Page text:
Ahmetvic's hostility to the Bosnian Serb Republic is rooted in experience -- he is one of a handful of males who managed to escape the July 1995 Srebrenica massacre in which Serb forces led by General Ratko Mladic executed as many as 8,000 Muslim men and boys. Ahmetvic was working in a Srebrenica hospital when Mladic's forces launched their final assault on the city.
After tending to the last wounded on 11 July, Ahmetvic made a run for it by trekking through the surrounding mountains, arriving in Zepa, just as that city too fell to Serb forces. "I thought it was the end," he said. "I couldn't walk, I couldn't talk, I couldn't make any decisions." He then learned that a United Nations helicopter was flying the wounded to Sarajevo. "I wanted to be wounded," Ahmetvic said. "So I shot myself in the leg, put a bandage on the wound, and flew to Sarajevo."
In September 1995, Ahmetvic was united with his wife and infant son in Tuzla. And after the war ended, the family returned to Srebrenica. "This is how I am getting revenge for what they did," Ahmetvic said of his decision to return to Srebrenica. "This is for all the people who wanted me dead," he added.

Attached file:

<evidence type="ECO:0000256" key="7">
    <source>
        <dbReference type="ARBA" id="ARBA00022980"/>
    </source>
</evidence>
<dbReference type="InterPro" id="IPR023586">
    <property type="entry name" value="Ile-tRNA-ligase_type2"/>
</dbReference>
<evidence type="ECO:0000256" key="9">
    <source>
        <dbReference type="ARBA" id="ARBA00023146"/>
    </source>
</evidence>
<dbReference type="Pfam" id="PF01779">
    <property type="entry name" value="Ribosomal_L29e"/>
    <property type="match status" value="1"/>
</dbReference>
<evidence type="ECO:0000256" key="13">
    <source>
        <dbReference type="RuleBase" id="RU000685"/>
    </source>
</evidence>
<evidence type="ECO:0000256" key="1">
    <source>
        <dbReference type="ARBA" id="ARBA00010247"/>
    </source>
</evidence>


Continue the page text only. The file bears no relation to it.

As Bosnia-Herzegovina marked the 10th anniversary of the Srebrenica massacre earlier this month, stories like Ahmetvic's were featured prominently in media reports recalling the massacre. And as the country prepares to commemorate a decade of peace following the 1995 Dayton peace agreement in November, his notion that the Republika Srpska should be abolished is gaining increasing currency among Muslims.
While Dayton ended the war in Bosnia by dividing the country into a Muslim-Croat Federation and a Serb Republic, many Muslims say the creation of the Republika Srpska rewarded genocide and ethnic cleansing. "It would have been pretty nasty if the allies gave part of Germany back to the Nazis," Ahmetvic said.